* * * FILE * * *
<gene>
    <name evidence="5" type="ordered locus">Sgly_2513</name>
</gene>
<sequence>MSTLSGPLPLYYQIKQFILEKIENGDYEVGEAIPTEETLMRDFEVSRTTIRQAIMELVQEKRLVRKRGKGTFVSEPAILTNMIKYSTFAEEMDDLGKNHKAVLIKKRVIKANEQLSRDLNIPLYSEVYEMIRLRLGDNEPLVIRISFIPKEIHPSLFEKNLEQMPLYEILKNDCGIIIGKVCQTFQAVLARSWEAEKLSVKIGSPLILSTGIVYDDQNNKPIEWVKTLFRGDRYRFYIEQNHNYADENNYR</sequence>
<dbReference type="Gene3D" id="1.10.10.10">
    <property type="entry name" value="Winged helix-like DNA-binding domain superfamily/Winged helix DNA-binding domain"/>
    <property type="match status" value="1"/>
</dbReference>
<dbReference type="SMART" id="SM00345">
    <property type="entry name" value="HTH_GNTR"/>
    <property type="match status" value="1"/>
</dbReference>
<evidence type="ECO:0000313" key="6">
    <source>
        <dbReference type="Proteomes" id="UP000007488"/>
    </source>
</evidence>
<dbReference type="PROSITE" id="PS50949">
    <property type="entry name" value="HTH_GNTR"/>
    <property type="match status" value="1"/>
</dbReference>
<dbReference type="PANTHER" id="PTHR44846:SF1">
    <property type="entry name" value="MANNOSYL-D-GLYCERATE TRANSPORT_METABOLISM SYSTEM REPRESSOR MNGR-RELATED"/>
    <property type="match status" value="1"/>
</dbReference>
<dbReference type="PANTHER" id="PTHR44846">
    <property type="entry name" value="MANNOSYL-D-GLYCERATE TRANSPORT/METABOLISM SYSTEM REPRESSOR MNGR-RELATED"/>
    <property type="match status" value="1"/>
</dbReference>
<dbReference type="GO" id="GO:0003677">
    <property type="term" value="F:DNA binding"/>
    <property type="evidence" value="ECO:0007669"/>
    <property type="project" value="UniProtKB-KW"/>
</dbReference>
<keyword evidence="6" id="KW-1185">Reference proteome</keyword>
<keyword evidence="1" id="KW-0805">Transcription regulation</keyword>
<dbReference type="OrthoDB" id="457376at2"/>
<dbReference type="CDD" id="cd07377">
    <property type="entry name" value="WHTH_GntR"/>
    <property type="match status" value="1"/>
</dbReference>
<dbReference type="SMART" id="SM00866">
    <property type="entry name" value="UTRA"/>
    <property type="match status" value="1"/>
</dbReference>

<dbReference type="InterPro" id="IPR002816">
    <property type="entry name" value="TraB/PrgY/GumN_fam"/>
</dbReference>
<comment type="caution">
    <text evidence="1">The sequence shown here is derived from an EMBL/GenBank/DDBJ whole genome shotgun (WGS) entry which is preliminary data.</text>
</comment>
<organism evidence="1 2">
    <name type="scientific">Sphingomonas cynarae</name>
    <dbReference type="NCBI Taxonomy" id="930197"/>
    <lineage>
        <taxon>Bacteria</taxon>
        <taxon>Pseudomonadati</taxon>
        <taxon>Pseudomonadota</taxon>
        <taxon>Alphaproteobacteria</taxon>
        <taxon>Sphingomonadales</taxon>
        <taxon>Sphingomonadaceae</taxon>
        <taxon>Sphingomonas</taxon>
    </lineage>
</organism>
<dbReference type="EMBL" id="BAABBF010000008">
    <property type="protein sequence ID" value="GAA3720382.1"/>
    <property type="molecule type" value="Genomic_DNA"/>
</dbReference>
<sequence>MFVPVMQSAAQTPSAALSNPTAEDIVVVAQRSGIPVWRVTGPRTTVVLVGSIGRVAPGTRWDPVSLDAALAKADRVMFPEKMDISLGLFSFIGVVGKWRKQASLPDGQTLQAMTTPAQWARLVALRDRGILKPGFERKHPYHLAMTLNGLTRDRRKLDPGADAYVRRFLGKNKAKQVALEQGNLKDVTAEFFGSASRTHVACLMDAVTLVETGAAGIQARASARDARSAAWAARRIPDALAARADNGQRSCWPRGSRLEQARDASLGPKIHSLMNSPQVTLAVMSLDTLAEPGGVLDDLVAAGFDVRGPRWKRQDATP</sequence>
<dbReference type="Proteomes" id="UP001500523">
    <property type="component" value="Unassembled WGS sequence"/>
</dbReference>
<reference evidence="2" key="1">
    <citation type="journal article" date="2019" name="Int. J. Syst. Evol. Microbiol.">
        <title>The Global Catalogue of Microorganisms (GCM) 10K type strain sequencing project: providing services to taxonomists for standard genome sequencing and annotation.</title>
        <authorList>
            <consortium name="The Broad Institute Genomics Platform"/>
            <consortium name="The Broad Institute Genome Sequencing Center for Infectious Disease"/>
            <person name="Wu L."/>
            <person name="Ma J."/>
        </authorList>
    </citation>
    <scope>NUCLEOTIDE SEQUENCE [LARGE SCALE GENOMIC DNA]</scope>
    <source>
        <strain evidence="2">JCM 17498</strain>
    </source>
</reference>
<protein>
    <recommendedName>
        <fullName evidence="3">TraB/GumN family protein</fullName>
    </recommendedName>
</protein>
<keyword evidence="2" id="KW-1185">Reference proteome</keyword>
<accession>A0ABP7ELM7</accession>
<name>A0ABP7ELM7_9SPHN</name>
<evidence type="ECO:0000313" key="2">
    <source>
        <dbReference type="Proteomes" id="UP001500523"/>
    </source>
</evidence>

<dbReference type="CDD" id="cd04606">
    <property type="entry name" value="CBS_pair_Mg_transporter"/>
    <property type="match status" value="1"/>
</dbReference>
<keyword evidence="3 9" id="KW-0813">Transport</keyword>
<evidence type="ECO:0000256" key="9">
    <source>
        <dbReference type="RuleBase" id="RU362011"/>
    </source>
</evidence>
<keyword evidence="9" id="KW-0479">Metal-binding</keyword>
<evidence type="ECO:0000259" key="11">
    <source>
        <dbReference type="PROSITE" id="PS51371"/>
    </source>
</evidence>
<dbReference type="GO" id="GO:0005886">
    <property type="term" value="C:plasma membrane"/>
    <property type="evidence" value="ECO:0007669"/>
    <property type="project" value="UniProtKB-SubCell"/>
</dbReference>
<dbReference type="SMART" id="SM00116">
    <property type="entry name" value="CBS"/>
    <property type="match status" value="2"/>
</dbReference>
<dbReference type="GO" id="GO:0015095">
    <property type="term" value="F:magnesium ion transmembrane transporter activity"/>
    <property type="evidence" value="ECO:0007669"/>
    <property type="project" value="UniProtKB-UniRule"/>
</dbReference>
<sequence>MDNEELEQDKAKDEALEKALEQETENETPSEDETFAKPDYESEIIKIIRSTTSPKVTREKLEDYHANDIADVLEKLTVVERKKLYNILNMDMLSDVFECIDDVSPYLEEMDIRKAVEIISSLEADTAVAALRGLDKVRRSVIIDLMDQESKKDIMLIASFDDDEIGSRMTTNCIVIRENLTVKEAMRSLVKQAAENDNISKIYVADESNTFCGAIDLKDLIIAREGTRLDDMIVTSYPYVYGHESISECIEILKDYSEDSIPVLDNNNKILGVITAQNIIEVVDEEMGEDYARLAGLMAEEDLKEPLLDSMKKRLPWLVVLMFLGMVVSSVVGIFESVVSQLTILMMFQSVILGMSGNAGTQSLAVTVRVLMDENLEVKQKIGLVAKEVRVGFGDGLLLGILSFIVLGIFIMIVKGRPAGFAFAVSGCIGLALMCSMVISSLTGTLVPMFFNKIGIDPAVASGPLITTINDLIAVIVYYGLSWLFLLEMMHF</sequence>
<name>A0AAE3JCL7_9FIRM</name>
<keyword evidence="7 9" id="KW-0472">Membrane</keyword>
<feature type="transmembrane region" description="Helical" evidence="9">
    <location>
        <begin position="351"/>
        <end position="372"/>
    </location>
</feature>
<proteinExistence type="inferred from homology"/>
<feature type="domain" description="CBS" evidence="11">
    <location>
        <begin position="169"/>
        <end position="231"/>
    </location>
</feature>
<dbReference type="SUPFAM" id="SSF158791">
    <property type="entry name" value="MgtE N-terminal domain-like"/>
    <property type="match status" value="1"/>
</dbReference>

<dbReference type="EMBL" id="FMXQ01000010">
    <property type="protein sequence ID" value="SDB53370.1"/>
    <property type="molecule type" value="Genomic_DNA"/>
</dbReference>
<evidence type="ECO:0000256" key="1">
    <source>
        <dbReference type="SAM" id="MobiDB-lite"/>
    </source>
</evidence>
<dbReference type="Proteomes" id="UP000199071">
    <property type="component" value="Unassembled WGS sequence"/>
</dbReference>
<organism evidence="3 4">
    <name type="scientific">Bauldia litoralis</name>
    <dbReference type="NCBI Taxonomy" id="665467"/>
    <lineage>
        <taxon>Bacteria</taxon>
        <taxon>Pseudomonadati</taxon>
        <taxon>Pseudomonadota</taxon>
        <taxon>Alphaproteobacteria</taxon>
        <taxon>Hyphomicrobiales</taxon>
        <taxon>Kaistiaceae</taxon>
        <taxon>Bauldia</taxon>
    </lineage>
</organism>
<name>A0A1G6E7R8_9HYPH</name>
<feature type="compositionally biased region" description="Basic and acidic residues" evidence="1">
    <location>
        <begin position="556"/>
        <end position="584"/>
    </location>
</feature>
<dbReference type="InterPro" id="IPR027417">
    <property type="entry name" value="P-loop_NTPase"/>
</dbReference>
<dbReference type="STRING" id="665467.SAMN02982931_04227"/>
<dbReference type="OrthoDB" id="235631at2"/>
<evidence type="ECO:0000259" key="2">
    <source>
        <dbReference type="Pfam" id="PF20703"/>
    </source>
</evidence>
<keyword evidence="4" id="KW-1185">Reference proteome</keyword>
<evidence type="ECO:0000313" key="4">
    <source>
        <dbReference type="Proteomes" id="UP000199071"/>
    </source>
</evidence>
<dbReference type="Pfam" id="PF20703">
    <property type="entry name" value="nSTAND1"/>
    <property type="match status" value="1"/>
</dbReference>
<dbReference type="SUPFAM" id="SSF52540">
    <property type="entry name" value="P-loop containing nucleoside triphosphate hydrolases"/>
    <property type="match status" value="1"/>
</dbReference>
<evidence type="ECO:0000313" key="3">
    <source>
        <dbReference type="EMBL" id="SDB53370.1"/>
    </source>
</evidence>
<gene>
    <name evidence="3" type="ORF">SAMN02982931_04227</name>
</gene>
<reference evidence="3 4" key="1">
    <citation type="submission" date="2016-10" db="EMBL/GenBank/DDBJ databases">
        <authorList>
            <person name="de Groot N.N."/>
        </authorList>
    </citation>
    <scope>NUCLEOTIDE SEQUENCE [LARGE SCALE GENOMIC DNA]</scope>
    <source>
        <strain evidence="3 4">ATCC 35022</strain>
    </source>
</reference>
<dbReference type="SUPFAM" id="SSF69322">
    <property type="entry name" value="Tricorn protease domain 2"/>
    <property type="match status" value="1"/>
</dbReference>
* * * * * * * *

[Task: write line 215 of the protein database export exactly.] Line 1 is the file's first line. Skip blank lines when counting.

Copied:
<reference evidence="3 4" key="1">